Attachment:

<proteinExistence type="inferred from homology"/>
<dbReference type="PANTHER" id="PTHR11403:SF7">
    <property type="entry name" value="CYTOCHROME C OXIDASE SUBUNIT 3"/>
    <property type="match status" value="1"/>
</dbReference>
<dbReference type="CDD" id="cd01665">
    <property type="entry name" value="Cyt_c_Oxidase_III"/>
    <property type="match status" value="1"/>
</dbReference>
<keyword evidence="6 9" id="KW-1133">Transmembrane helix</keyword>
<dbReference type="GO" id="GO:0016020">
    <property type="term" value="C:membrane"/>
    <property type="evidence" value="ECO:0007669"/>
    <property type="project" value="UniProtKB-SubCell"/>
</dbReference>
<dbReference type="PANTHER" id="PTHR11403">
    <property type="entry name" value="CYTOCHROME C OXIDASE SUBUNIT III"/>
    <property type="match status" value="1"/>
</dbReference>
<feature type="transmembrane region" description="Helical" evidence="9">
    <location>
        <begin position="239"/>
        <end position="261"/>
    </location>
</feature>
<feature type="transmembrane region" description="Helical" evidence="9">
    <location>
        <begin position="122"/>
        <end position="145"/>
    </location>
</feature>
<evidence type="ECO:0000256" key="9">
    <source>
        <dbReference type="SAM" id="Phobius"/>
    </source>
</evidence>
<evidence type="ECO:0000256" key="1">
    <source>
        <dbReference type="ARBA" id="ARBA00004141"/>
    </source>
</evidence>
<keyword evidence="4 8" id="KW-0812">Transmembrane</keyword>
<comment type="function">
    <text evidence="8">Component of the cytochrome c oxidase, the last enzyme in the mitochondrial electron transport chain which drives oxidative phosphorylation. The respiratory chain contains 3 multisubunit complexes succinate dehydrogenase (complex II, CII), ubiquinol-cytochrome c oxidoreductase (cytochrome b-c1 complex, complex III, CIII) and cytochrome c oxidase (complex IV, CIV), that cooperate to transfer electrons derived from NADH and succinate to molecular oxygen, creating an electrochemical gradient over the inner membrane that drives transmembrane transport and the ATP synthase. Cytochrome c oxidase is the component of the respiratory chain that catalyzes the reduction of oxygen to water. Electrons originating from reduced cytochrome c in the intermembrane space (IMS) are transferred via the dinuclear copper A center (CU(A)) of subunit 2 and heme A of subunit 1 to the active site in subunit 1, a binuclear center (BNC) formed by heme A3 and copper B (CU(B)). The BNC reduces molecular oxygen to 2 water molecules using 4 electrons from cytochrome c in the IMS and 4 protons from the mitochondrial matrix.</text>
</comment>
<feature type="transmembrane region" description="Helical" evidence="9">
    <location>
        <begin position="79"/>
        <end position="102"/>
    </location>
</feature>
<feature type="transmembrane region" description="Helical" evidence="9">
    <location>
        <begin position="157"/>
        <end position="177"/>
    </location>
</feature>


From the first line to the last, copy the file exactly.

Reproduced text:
<proteinExistence type="inferred from homology"/>
<dbReference type="PANTHER" id="PTHR11403:SF7">
    <property type="entry name" value="CYTOCHROME C OXIDASE SUBUNIT 3"/>
    <property type="match status" value="1"/>
</dbReference>
<dbReference type="CDD" id="cd01665">
    <property type="entry name" value="Cyt_c_Oxidase_III"/>
    <property type="match status" value="1"/>
</dbReference>
<keyword evidence="6 9" id="KW-1133">Transmembrane helix</keyword>
<dbReference type="GO" id="GO:0016020">
    <property type="term" value="C:membrane"/>
    <property type="evidence" value="ECO:0007669"/>
    <property type="project" value="UniProtKB-SubCell"/>
</dbReference>
<dbReference type="PANTHER" id="PTHR11403">
    <property type="entry name" value="CYTOCHROME C OXIDASE SUBUNIT III"/>
    <property type="match status" value="1"/>
</dbReference>
<feature type="transmembrane region" description="Helical" evidence="9">
    <location>
        <begin position="239"/>
        <end position="261"/>
    </location>
</feature>
<feature type="transmembrane region" description="Helical" evidence="9">
    <location>
        <begin position="122"/>
        <end position="145"/>
    </location>
</feature>
<evidence type="ECO:0000256" key="9">
    <source>
        <dbReference type="SAM" id="Phobius"/>
    </source>
</evidence>
<evidence type="ECO:0000256" key="1">
    <source>
        <dbReference type="ARBA" id="ARBA00004141"/>
    </source>
</evidence>
<keyword evidence="4 8" id="KW-0812">Transmembrane</keyword>
<comment type="function">
    <text evidence="8">Component of the cytochrome c oxidase, the last enzyme in the mitochondrial electron transport chain which drives oxidative phosphorylation. The respiratory chain contains 3 multisubunit complexes succinate dehydrogenase (complex II, CII), ubiquinol-cytochrome c oxidoreductase (cytochrome b-c1 complex, complex III, CIII) and cytochrome c oxidase (complex IV, CIV), that cooperate to transfer electrons derived from NADH and succinate to molecular oxygen, creating an electrochemical gradient over the inner membrane that drives transmembrane transport and the ATP synthase. Cytochrome c oxidase is the component of the respiratory chain that catalyzes the reduction of oxygen to water. Electrons originating from reduced cytochrome c in the intermembrane space (IMS) are transferred via the dinuclear copper A center (CU(A)) of subunit 2 and heme A of subunit 1 to the active site in subunit 1, a binuclear center (BNC) formed by heme A3 and copper B (CU(B)). The BNC reduces molecular oxygen to 2 water molecules using 4 electrons from cytochrome c in the IMS and 4 protons from the mitochondrial matrix.</text>
</comment>
<feature type="transmembrane region" description="Helical" evidence="9">
    <location>
        <begin position="79"/>
        <end position="102"/>
    </location>
</feature>
<feature type="transmembrane region" description="Helical" evidence="9">
    <location>
        <begin position="157"/>
        <end position="177"/>
    </location>
</feature>